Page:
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FSC 27/1961

11TH JANUARY, 1962.

3PLR/1962/14  (FSC)






JOHN IDOWU CONRAD TAYLOR, F.J. (Read the Judgment of the Court)




PRACTICE AND PROCEDURE – EVIDENCE – Res judicata – Applicability.

LAND LAW – Declaration of title – Proof of identity of land – Onus on the plaintiff.

PRACTICE AND PROCEDURE – EVIDENCE – Proof – Declaration of title to land – Proof of identity of the land – Onus on plaintiff.



  1. E. Shyngle, (with him, M.O. Balonwu) -for the Appellants.

G.M.A. Okafor, (with him, A. I. Igun) -for the Respondents.



TAYLOR, F.J. (Delivering the Judgment of the Court): This is an appeal from the judgment of Betuel, J. of the Onitsha High Court, dismissing the plaintiffs’ claim for a declaration of title to land known as Am Ugilinze, and an injunction to restrain the defendants from interfering with the plaintiffs’ ownership and possession of the said land.

The appellants and the respondents are members of two of the four quarters in Amichi, the former coming from the Udene quarter and the lat­ter from the Okpala quarter. The Umueri family, the appellants, claim title to the land through their ancestor, whom they allege was the first settler on the land. The Obiagu family, the respondents, on the other hand, aver that the land in dispute was acquired by one Chief Umeorimili, according to na­tive law and custom; that it was originally and communal land which was later reclaimed by the Obiagu family, who planted araba trees on it. A suit in the Native Court No. 137/55 is pleaded by both contestants and will be dealt with a little later on in this judgment.

At the hearing of the appeal Mr. Balonwu, for the appellants, did not argue the grounds of appeal in the order or form contained in the Notice of Appeal, but dealt with the appeal in the following manner. He urged that there were two material issues tried by the High Court –

  1. Whether the land in dispute originally belonged to the appel­lants’ family or whether it was a battle-ground, a res nullius.
  2. If the answer to the first question was that it belonged to the ap­pellants’ family, then what portion of it was affected by res judicata as per suit 137/55.


He then argued that the burden of proving the first issue lay on the appel­lants and that if they succeeded they were entitled to judgment. In view of this he contended that the onus lay on the respondents to establish the sec­ond issue.


I look at the appellants’ claim in this way. Their contention is that the whole area edged pink on the plan exhibit ‘1’, and the area referred to therein as parcel ‘E’, or ‘red area’ in the Statement or Claim, was originally theirs; that the respondents obtained judgment against the appellants in re­spect of this parcel ‘E’, or ‘red area’; and that after this judgment they began to encroach further on the land in dispute. In this respect I refer to parag­raphs 10, 11 and 12 of the Statement of Claim, which read as follows:­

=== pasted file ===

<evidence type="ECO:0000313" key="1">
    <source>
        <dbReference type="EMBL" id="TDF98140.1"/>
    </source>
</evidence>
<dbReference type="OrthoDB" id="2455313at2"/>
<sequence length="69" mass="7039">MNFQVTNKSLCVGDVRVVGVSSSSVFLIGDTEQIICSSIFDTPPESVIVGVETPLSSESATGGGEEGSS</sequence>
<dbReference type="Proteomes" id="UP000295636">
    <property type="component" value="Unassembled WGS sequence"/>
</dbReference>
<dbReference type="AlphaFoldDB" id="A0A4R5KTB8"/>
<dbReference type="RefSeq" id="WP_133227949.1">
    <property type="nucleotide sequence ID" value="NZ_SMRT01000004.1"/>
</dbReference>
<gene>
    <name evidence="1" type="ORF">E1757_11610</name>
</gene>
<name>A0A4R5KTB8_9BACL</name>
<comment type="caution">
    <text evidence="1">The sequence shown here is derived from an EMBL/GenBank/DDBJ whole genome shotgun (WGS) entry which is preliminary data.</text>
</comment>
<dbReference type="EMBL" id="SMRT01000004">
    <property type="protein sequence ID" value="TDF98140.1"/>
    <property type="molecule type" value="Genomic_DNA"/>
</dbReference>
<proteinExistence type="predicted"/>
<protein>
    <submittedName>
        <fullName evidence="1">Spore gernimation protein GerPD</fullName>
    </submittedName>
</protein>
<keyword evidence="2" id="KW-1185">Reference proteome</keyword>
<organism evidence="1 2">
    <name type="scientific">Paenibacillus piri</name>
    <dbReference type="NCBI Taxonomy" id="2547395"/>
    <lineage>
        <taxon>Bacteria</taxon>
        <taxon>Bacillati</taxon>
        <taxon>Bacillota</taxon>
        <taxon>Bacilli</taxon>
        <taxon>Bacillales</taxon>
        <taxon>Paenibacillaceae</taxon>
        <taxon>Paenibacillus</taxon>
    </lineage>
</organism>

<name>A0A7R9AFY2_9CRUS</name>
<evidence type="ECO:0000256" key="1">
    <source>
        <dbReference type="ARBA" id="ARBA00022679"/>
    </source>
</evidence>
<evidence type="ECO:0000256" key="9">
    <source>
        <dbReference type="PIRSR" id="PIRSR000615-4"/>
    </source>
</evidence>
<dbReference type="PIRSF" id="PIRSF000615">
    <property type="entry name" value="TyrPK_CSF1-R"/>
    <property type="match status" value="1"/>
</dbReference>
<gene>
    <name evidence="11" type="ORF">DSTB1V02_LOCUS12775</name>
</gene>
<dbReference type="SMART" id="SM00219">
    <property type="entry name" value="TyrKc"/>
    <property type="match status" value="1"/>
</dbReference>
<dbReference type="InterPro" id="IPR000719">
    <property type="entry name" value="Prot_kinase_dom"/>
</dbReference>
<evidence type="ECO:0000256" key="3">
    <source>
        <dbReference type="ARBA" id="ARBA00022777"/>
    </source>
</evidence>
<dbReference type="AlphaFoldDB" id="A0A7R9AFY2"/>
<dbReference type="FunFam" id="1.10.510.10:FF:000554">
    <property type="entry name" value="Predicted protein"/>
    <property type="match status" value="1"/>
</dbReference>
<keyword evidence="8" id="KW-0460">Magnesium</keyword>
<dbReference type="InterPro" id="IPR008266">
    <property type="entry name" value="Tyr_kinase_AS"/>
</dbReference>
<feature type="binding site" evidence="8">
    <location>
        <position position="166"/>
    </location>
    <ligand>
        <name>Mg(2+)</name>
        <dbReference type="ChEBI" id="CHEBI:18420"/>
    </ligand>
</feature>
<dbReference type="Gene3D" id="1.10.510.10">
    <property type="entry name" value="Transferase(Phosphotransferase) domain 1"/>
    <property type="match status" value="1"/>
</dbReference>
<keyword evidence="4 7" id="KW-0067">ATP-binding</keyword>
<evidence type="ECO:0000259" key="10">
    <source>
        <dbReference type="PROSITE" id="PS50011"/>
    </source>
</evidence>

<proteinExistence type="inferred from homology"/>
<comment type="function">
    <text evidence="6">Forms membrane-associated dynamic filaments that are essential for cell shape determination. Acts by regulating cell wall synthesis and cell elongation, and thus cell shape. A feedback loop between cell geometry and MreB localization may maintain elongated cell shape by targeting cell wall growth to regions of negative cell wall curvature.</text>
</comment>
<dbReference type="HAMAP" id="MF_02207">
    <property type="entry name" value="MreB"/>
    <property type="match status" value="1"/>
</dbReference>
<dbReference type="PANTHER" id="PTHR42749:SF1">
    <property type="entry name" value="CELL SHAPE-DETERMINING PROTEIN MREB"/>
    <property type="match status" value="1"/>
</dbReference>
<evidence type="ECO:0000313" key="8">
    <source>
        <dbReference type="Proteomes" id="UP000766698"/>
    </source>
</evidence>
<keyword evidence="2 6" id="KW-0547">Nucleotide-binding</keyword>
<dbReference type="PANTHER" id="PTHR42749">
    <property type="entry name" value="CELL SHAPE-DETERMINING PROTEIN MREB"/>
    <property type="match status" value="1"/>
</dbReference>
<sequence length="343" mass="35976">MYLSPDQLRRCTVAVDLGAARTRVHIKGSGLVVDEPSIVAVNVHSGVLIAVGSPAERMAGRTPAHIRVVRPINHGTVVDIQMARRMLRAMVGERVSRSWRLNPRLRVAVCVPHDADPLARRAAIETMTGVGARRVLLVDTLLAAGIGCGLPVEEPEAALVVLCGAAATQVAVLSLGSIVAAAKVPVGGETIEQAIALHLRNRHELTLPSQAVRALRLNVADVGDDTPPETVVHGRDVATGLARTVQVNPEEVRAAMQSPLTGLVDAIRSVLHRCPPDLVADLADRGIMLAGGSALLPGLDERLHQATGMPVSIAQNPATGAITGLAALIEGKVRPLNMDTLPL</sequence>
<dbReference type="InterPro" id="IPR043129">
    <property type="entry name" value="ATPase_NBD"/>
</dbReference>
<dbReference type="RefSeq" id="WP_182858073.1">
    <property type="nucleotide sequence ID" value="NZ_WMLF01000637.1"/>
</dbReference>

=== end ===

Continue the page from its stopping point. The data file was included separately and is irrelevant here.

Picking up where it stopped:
”10.   Many years ago, Newi people tried to encroach on the land in dis­pute from the west. In order to prevent this encroachment, the people of Amichi came to the aid of the plaintiffs’ people, and to­gether with the plaintiffs planted Araba sticks near this western boundary. The portion of the said land affected is shown edged red on the plaintiffs’ plan, hereinafter referred to as the ‘red area’.

  1. In Mbanesi native court case No. 137 one Chief Umeorimili of the defendants’ family, sued Ikedionwu of the plaintiffs’ family, claiming declaration of title to the red area aforementioned, on the ground that it was he who planted the said Araba sticks, and obtained judgment.


  1. Emboldened by this the defendants and members of their family began to make further encroachments on the land in dispute by making grants thereof to two persons without the prior know­ledge and consent of the plaintiffs. The plaintiffs and their people have frequently warned the defendants not to encroach on their land but to no purpose.”


The respondents’ answer to this averment, shortly put, is that the area in dispute was acquired by them when they reclaimed it by planting araba seeds on it and that Suit 137/55 is one of the three suits in which their title to the land has been declared by the courts. This is contained in paragraph 10 of the Statement of Defence. What the appellants therefore, have to establish, is that they are entitled to the area edged pink in exhibit ‘1’, which involves proof that this area was free from the 1955 dispute. As to the effect of the judgment in Suit 137/55 which was exhibit ‘2’ in the Court of trial, the learned trial Judge says that:­


“But as I interpret it, in Exhibit 2, the Defendants asserted suc­cessfully a claim to a declaration of title to a portion of land which did not consist merely of “Parcel E” but embraced the whole or a part of the land in dispute.


The Plaintiffs, it seems to me, have raised an issue which is either in part or in whole res judicata, and, even if it was merely in part res judicata, to have the whole issue ventilated again, includ­ing that part amounts to an abuse of the jurisdiction of this Court.”

If this interpretation of exhibit ‘2’ is correct, it would seem to me to be the end of the matter, unless the appellants are able to show, as was contended by Mr. Balonwu, that at the worst exhibit ‘2’ could not be interpreted against the appellants as affecting land to the south of the road running from Uga, where it crosses the land in dispute in a north-westerly direction, to where it meets up with the road running from Azuigbo, and then in a southerly direc­tion of Osumenyi. In which case learned Counsel has urged that a declara­tion of title should be granted to them of this smaller area.